The results of this exploration program have demonstrated the usefulness of the aeromagnetic method for mapping the bedrock structure and the airborne EM method for determining water quality in the overlying sediments in a large area. The airborne EM provided the conductance variations within the Kalahai Beds that were related to fresh and saline water sediments. The regional coverage by airborne EM provided the delineation of the most promising areas for ground geophysics and ensured that no potential area was omitted. The TEM sounding method very precisely demarcated the zones bearing fresh, saline and brackish water in the six exploration areas. It was also better able to decipher the vertical distribution of resistivity than the airborne EM method. Drilling pumping tests and modelling results have proved large reserves of fresh water in these exploration areas. Potential wellfield areas have been delineated for detailed characterization.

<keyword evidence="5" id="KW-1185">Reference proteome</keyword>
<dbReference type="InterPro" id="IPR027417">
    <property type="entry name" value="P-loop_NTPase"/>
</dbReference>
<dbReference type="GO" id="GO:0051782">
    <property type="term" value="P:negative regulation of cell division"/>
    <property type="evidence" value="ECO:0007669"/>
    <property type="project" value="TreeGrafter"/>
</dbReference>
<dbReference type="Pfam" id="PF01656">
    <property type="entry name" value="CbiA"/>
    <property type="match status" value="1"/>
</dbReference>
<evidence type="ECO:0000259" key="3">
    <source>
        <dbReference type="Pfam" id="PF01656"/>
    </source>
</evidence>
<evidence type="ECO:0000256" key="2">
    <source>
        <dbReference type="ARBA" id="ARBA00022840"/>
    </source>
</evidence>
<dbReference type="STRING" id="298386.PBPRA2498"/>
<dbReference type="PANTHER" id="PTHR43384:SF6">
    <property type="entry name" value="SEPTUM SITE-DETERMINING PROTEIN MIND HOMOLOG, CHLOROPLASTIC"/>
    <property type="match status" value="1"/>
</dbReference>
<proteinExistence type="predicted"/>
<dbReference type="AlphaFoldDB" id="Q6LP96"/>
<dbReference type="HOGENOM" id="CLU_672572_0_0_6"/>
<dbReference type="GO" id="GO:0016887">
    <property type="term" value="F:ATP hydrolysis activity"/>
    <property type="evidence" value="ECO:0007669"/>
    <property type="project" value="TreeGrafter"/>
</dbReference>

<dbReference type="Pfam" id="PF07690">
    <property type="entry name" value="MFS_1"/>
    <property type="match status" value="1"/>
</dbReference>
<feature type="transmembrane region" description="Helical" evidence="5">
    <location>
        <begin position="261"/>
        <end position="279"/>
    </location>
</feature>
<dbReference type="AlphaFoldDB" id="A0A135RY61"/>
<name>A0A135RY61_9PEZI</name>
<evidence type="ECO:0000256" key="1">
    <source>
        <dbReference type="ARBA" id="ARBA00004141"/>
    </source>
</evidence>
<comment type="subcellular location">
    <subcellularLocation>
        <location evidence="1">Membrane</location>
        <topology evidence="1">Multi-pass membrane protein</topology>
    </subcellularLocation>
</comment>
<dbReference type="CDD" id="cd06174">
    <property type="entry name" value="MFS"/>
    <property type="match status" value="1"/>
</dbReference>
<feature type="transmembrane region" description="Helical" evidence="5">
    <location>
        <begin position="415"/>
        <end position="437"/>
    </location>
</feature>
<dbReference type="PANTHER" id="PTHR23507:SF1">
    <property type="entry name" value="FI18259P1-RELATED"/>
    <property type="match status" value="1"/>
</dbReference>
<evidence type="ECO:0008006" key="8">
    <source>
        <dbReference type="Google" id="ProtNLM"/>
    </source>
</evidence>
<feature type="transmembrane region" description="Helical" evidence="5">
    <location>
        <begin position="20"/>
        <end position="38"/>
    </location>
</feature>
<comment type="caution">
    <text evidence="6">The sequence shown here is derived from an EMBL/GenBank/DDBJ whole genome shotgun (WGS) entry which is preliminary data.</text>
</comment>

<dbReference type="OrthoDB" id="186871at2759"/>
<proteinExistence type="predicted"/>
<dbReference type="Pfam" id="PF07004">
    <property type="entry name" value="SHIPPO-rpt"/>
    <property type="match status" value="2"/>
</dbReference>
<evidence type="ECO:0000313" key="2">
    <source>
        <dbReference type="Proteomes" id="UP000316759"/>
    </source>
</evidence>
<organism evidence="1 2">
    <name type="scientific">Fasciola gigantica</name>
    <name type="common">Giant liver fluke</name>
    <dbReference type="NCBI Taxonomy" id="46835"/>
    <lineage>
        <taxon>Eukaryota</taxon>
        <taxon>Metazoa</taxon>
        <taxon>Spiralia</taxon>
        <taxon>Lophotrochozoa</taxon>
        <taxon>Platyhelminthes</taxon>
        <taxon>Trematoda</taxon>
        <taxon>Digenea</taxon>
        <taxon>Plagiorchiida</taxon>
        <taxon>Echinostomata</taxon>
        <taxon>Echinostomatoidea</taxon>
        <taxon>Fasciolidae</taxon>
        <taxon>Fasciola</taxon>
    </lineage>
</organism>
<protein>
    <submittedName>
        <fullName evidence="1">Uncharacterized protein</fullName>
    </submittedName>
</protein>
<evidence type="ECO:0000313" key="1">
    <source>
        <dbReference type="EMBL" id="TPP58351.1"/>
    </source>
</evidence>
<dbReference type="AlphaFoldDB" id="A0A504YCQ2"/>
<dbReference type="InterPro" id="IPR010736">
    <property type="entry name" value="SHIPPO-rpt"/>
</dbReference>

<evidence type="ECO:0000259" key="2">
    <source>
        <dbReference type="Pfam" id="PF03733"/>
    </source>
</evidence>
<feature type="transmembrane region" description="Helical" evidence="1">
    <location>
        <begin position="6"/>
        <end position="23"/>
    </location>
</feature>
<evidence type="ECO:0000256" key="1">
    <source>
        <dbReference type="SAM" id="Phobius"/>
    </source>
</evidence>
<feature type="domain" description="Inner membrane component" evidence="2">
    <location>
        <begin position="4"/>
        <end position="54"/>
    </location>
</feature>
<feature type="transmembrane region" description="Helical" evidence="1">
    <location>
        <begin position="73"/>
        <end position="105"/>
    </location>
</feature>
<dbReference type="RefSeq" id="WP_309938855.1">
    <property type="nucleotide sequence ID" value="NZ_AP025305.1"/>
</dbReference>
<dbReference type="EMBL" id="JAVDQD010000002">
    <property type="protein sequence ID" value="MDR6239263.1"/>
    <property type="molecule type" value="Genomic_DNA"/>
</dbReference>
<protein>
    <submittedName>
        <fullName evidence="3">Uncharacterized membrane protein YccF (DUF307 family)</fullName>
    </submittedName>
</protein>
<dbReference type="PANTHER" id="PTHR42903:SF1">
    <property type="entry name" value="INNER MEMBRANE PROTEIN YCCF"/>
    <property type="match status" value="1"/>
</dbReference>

In conclusion the Airborne EM survey provided an effective geophysical technique for delineating the lateral extent of shallow aquifers. Using this data in conjunction with ground TEM soundings accurately defined the lateral and vertical extent of fresh groundwater. The results provided the basis for definition of aquifer geometry and water quality for quantification of resources. Aeromagnetic data and deep TEM soundings were used to better understand the bedrock. For additional understanding of the bedrock, exploration methods such as seismic reflection and magnetotellurics are recommended.